Risk assets were steady to higher worldwide last week, as markets price in a modestly lower terminal rate from central banks and yields fall. Markets seem to be giving UK Prime Minister Sunak the benefit of the doubt on his promises to stabilise government finances, and the pound outperformed all its G10 peers to end up significantly higher against the dollar. The euro managed a middling performance, in spite of marginally dovish rhetoric from the ECB, while US economic data and corporate earnings came out on the bearish side, cementing the view that the Fed pivot to a wait-and-see attitude may not be too far in the future.


This week will be a crucial one for currency markets, and financial markets in general. The Federal Reserve meets on Wednesday, followed by the Bank of England on Thursday. The Fed is expected to hike another 75 bps, as is the Bank of England. However, the key in both cases will be the accompanying communications to markets. Central banks in Canada and Australia already have shifted to a slower pace of hikes, so we would not be surprised to see Fed officials leaning that way. The Bank of England is different in that a lot depends on the as yet undefined details of Sunak’s fiscal plans. Eurozone flash CPI data on Monday, and the US payrolls report on Friday, will round up an unusually busy week for currency markets.



We saw the first signs that the budget mayhem had impacted business confidence in weaker-than-expected PMI numbers for October. Other macroeconomic data was more mixed, coming slightly above admittedly subdued expectations. However, sterling trading remains fixated on politics. Prime Minister Sunak’s premiership is off to a solid start, with the pound trading above where it was before the disastrous budget announcement. Forecasting the Bank of England’s decision and communications is even more difficult than usual because Sunak’s budget announcement has been pushed back to November, and the MPC’s stance will be clearly dependent on the Government fiscal plans. We see a strong possibility of another three-way split vote on interest rates among MPC members this Thursday, making the task of calling the magnitude of the hike an extremely difficult one. Expect plenty of volatility this week as a result.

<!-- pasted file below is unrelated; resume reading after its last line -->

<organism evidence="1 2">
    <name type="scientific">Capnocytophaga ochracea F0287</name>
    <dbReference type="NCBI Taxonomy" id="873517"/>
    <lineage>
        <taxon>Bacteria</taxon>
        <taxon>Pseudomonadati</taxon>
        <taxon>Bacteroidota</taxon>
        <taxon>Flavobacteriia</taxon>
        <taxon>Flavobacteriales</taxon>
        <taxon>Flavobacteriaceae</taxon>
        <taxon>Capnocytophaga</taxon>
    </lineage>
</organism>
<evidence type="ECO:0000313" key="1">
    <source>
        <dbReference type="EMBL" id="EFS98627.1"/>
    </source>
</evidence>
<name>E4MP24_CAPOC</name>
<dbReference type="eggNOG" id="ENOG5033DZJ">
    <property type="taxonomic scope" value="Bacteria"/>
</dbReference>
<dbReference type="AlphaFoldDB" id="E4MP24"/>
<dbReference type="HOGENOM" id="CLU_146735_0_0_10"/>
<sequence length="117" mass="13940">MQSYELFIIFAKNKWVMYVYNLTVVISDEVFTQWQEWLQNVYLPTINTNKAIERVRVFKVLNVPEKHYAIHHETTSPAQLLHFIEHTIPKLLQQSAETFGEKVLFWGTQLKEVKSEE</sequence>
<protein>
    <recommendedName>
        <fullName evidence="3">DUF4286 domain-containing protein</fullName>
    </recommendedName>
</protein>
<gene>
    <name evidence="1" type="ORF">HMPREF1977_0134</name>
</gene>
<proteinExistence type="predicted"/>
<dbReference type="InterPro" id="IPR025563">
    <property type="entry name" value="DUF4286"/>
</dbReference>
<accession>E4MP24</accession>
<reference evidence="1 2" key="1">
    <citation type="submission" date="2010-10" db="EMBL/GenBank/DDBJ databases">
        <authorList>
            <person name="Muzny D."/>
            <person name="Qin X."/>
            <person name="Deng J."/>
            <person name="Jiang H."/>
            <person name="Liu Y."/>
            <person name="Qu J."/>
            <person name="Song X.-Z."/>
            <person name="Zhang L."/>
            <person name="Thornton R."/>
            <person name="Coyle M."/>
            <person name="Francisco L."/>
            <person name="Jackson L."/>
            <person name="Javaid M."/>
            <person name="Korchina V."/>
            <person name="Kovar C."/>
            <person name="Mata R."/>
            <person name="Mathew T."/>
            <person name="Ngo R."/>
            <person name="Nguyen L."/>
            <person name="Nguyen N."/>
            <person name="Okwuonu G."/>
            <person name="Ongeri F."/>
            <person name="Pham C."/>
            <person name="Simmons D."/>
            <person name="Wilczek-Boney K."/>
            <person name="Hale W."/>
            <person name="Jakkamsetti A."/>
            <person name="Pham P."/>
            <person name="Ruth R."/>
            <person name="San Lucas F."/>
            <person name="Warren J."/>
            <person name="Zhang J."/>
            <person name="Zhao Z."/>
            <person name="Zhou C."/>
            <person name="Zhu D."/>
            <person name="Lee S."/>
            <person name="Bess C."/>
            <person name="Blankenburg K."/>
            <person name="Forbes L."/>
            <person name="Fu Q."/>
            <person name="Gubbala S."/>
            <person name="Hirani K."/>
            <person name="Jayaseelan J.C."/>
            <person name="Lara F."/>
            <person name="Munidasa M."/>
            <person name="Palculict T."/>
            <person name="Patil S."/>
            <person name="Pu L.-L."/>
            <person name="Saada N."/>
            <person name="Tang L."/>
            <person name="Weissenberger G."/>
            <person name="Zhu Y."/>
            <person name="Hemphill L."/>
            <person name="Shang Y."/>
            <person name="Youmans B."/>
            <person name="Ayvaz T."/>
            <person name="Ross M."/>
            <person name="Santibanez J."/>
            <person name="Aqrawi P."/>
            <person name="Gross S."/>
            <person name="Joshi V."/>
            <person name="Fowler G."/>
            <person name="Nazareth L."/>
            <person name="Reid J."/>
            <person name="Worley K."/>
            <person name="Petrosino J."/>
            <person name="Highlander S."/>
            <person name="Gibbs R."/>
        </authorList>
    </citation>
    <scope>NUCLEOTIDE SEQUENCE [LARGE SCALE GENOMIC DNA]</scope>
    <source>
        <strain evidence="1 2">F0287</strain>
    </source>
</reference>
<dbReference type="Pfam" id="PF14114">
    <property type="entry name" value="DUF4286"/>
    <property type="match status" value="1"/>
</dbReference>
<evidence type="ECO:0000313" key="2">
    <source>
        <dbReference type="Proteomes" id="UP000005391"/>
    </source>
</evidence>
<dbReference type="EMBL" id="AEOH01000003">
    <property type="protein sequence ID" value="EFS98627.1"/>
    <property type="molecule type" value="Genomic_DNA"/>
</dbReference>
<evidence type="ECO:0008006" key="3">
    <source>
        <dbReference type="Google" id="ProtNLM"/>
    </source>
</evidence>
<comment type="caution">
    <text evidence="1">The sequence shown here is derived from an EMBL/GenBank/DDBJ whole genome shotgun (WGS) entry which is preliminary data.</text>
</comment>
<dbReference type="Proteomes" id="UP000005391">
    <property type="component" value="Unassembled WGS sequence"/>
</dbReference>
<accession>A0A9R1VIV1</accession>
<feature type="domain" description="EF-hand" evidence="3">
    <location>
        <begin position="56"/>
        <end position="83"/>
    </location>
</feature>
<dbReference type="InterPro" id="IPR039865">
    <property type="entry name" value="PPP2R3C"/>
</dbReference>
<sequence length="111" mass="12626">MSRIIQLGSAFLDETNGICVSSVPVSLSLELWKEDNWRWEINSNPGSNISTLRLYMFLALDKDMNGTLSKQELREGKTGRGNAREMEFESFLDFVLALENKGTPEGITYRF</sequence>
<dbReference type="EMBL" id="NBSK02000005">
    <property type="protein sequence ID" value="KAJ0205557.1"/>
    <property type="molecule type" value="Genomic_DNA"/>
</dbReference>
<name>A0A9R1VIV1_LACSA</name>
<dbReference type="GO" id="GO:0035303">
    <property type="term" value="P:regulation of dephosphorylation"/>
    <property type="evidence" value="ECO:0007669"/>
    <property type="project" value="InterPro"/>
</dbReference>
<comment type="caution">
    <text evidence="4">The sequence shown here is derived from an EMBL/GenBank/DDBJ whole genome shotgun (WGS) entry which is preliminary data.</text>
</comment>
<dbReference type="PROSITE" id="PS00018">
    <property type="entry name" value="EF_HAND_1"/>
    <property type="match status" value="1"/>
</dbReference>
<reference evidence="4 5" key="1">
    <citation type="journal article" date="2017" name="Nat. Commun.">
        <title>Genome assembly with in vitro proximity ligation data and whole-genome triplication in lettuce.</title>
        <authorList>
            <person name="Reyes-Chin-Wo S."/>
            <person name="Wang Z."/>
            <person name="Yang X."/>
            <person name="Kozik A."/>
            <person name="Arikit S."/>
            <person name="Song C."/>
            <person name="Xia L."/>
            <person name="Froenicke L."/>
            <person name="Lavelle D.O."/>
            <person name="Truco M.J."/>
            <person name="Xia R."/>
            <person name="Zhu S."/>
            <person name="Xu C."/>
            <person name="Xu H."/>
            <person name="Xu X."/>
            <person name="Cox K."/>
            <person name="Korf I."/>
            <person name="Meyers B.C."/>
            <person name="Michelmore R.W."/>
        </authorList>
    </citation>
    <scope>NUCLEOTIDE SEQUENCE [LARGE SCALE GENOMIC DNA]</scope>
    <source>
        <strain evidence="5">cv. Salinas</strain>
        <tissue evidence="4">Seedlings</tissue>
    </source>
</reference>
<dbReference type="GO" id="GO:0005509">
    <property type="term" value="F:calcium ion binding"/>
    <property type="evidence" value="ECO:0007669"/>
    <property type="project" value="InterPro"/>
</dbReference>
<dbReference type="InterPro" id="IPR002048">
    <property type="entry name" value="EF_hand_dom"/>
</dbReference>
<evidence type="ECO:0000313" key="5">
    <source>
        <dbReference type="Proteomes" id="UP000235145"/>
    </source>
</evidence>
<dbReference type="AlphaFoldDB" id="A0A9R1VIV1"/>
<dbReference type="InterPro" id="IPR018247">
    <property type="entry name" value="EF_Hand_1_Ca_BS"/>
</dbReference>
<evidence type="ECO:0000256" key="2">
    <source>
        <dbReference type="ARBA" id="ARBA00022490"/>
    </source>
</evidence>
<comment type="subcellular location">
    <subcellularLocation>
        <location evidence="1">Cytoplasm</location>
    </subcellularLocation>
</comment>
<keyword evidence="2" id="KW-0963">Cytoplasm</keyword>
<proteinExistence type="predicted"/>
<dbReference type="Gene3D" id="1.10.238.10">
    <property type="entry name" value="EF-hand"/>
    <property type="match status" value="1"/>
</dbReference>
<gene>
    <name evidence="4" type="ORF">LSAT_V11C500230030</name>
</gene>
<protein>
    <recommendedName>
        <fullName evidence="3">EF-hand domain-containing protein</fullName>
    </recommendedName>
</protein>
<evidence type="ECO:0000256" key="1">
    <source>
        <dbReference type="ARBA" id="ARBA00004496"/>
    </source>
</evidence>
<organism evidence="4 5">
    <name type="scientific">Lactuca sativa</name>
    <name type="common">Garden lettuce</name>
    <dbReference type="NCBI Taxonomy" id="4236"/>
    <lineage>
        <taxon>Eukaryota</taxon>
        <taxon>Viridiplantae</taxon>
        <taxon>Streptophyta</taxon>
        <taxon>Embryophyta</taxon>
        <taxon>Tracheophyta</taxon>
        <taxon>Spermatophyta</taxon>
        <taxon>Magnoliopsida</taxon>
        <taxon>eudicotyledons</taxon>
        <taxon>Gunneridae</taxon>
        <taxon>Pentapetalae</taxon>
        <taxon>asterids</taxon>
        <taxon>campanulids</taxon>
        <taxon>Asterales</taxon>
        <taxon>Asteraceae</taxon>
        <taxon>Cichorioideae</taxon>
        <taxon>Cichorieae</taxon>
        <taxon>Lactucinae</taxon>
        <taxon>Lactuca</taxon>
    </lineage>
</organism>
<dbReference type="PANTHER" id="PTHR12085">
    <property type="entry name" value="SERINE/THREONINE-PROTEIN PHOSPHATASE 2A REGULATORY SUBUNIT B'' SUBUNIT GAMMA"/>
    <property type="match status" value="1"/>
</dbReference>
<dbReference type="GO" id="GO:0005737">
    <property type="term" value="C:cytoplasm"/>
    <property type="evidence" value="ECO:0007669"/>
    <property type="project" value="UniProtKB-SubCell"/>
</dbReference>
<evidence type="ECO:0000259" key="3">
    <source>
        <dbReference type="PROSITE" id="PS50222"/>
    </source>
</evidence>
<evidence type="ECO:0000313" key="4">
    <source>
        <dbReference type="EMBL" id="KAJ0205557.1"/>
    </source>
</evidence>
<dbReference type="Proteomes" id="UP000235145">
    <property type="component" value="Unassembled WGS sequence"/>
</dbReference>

The PMIs of business activity weakened again in the Eurozone during October, but actual GDP data came stronger than expected in Germany. The ECB hiked by 75 bps and appeared to attempt some sort of muddled dovish pivot by tweaking its communications. In its statement, the bank dropped the language ‘over the next several’ meetings, in favour of expecting to raise rates ‘further’, though the reaction in the euro was not overly aggressive. As if on cue, German inflation came out much higher than expected at a knee-bending 11.6% annual rate – a full 10% higher than the ECB overnight rate after last week’s hike. Both headline and core inflation are expected to continue their march higher in October, and we think that President Lagarde will have to soon backtrack yet again on her perceived dovishness.



Second tier data in the US from the housing market, consumer confidence and durable goods orders all suggested that Fed hikes are finally beginning to have an effect. Weak tech company earnings also contributed to the sense that we may be reaching a pivot point, at least in the short-term, and that the Fed may be able to start easing off the brakes soon. The key, however, remains the labour market, where no signs of easing are evident yet. This week’s nonfarm payrolls report comes after the Fed November meeting, where another 75 bp rate hike is a done deal and the only question is whether Chair Powell hints that the central bank is comfortable with current expectations for a terminal rate near 5% next year. Any hint of the long awaited dovish pivot from the Fed could bring about a sharp dollar sell-off.